This past spring, in addition to the 5,000 freshmen admitted to Virginia Tech, 1,030 students were admitted as transfer students, the highest number in university history. Of these students, 66 percent of the transfers came from Virginia community colleges.
Tyler Key, a senior communication major, learned first hand the challenges coming with transfering from a community college to a four-year university when he moved fromJohn Tyler Community College's Midlothian campus last year.
“I got into plenty of schools out of high school, but I wanted to go to Virginia Tech,'" he said. "I thought it would be better to just wait, go to a community college, save some money then transfer to Tech, which is the only school I wanted to attend.”
Mildred R. Johnson, Director of Undergraduate Admissions at Tech, explains the relationship her department has built with students like Key at Virginia community colleges.
“We do a great deal of up-front advising for students who perhaps did not get in as freshmen, did not attend for financial reasons, or found the affordability of a community college better when they graduated high school," Johnson said.
When transfer students apply, they go through the same admission process as incoming freshmen. They are required to submit applications in addition to high school transcripts and any transcripts from colleges or institutions they previously attended.
Tech admissions tends to give priority to students who have completed the prerequisite English, mathematics, and science courses based on their particular major, Johnson explained.
There is a very extensive credit transfer guide from the university registrar website and admissions works very closely with the community colleges to accept the majority of the credits students are taking, especially if they earn an associate degree. In those instances, students come in with junior standing and a majority of their curriculum of liberal education completed.
“If you earn an associate degree with a satisfactory curriculum of transferable credits, and achieve a certain GPA, you can get into any Virginia school," Key explained. "Two representatives came into my community college from Virginia Tech, checked my transcript, and told me I was accepted on the spot.”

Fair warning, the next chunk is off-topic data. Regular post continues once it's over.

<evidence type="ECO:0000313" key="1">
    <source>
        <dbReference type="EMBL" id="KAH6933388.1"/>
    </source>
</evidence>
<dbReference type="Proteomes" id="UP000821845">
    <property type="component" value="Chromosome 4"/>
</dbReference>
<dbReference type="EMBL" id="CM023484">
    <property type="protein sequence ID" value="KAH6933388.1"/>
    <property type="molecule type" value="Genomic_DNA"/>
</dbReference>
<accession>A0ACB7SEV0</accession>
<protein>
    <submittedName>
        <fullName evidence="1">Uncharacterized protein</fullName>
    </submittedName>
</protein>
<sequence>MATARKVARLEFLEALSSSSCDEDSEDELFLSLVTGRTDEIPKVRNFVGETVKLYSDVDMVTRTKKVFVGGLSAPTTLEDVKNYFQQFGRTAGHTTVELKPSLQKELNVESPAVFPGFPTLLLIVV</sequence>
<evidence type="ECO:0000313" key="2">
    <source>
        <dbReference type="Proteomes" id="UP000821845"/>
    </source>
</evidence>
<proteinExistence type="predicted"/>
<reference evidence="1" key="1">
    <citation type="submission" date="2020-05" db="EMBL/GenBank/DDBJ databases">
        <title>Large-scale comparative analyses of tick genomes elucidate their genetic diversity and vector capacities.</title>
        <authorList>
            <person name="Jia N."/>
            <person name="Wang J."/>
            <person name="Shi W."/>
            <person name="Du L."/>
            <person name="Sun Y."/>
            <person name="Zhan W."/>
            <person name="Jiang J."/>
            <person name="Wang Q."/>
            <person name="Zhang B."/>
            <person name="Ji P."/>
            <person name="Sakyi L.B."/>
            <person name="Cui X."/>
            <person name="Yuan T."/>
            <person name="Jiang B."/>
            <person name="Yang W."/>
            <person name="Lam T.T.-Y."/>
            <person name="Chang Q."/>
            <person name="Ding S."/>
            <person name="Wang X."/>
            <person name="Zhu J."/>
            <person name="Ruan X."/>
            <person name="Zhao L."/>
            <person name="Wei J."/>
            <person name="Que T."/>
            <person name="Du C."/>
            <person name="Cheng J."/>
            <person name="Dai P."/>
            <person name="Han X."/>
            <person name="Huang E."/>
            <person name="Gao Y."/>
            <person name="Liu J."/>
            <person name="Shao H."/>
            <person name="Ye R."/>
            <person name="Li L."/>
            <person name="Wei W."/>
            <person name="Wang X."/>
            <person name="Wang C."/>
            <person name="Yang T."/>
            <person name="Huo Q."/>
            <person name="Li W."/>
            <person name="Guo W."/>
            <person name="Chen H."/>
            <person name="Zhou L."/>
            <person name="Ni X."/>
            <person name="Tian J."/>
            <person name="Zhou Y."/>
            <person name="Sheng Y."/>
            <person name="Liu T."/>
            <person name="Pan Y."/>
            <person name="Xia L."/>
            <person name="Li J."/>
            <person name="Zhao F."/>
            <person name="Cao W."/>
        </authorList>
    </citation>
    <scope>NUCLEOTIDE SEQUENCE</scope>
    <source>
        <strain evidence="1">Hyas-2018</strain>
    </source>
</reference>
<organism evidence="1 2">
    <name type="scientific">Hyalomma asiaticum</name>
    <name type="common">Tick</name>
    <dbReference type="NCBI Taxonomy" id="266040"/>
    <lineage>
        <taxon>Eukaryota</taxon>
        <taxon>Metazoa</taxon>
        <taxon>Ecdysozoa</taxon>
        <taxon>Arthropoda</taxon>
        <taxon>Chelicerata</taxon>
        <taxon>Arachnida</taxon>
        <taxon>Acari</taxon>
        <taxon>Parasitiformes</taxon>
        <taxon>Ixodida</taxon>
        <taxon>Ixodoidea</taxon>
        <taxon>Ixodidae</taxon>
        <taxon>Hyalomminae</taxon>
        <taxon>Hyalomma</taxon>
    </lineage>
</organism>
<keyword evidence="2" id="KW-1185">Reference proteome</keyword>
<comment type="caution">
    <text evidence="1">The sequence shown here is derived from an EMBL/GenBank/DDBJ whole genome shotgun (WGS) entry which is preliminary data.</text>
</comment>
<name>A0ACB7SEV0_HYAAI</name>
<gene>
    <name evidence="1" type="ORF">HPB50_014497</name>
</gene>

With this program in place, students who achieve certain academic standards and receive an associate degree after two years, are automatically admitted to the Virginia school of their choice.
As Johnson explained, it is easy to make certain course recommendations for students at community colleges more so than transfers from four-year universities because they know they are going to transfer — especially from one of the 23 Virginia community colleges.
“They have a list of classes that match up to the Tech curriculum," Key said. Although all my credits did not transfer, I was able to catch up by taking summer classes and now I am on schedule to graduate this spring.”
Right now, Tech and the admissions department are doing preliminary work on a transfer summer academy, which would be modeled like the current freshmen summer academy.
The academy will allow Tech to admit some transfer students in some of the more competitive or space-limited programs where they need certain prerequisite classes to be accepted.
“Getting settled in somewhere then having to transfer would be tough," Key said. "Going to community college first made it an easier transition for me, and I probably wouldn’t have transferred if I had started at another four year university."
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